radio" had been popular from the very early days of radio in the
1920's, so it was quite natural when the burgeoning TV market adopted
"Piped TV" as well. For those areas that were not well
covered by the few, weak transmitting stations, receiving the signal via a
cable (or re-diffusion) was a sensible option. Only one step further
then to the option of producing further material above and beyond the
limited number of channels available - and what better way to fund this
exercise than getting the consumer to pay for watching it - in bite sized-chunks? This article form
21 October 1961 describes just such a
suggestion. Hit or Miss, you tell me?
Company Seeks Field Test
The Choiceview Pay-TV system
was demonstrated at the Gaumont Theatre, Camden Town, this week, by
Choiceview Ltd., the company in which the Rank Organization Ltd. and
Rediffusion Ltd. are equal partners. On the previous week it had
been demonstrated to the Committee on Broadcasting.
It was explained that Choiceview sought to provide some programmes
themselves and to deliver them to distribution centres (either its own or
run by independent operators); supply equipment would be available to such
operators. Pay-TV programmes can be transmitted by radio or relay
network, and the company is of the opinion that the system should be introduced
initially over wired networks, with which conventional TV receivers can
also be used.
Payment can either be by coin
box or credit meter with accounts sent to the customer periodically.
Payments might range from 6d to £1, and three programme periods would
probably be offered daily - one in the afternoon and two in the
evening. Programmes would be announced in the Press and in a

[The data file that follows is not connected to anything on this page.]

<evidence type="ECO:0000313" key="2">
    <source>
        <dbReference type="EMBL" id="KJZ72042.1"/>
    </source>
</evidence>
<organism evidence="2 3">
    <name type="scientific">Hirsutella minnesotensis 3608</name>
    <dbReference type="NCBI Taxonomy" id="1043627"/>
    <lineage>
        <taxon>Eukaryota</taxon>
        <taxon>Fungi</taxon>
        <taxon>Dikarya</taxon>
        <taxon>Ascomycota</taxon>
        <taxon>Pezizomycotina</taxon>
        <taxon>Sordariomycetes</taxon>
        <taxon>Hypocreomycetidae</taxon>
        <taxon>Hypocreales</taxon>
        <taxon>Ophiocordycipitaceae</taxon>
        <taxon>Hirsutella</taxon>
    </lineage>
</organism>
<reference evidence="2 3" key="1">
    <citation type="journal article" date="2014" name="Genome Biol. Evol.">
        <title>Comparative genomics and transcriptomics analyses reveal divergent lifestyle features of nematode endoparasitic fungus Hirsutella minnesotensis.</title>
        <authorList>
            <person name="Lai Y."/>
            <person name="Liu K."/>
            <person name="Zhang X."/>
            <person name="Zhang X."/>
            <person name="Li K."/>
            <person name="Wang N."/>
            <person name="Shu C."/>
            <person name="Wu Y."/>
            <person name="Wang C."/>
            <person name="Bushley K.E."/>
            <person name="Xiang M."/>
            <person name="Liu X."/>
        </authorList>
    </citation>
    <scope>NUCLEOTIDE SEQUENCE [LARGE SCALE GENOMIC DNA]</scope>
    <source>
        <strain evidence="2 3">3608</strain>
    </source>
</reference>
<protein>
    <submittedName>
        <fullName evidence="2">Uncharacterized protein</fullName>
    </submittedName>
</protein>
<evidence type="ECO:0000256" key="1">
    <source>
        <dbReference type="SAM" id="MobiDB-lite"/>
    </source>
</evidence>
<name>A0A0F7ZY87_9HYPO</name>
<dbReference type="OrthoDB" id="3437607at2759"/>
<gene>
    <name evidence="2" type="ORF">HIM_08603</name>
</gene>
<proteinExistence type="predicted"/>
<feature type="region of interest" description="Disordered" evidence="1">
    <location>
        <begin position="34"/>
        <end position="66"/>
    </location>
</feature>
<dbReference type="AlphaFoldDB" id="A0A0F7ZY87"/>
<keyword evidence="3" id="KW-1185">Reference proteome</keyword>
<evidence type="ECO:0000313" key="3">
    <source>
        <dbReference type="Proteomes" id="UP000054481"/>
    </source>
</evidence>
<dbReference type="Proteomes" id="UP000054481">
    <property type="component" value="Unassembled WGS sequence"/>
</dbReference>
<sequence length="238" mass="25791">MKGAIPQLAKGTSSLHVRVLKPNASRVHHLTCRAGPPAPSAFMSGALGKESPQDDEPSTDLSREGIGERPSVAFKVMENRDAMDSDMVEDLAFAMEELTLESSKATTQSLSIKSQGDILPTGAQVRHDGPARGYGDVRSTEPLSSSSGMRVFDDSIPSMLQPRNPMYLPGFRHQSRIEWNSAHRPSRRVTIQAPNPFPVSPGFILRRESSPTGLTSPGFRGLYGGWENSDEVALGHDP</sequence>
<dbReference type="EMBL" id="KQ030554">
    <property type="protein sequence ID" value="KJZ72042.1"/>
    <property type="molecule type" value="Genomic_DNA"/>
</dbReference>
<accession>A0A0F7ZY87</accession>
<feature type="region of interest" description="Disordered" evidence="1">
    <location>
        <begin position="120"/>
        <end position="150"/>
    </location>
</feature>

publication sent to subscribers. An announcement channel on the system
would give programme details during the day and would also give five- and
two-minute warnings of the start of each programme.
Two distinct Pay-TV units have been developed - one for use in relay networks
and the other for aerial receivers (which would not need to be modified in
any way). Each type would be provided with either coin box or credit
meter as desired.
Choiceview coin unit for use
with an aerial receiver. Controls are the channel selection buttons,
TV/Pay-TV change-over switch, announcements control, credit dial, coin register
control and reject coin release button.
Choiceview Ltd. are now asking for
permission for their system to be given a practical test. At this
week's demonstration four different types of programme were shown, signals
being obtained from videotape and film. The fee for a comedy film
was announced as 5s, and for a boxing match 10s. "A Tale of Two
Cities" was 7s 6d.
One of the useful features of the system was the ability of the Choiceview
operators to see at the transmitting end by means of an instrument called
an I.B.C.A. (Instantaneous Broadcast Audience Counting) how many
subscribers are taking a given programme. The Choiceview programmes
would be made available to independent relay operators, and the I.B.C.A.
system would still count the viewers even through a VHF relay system.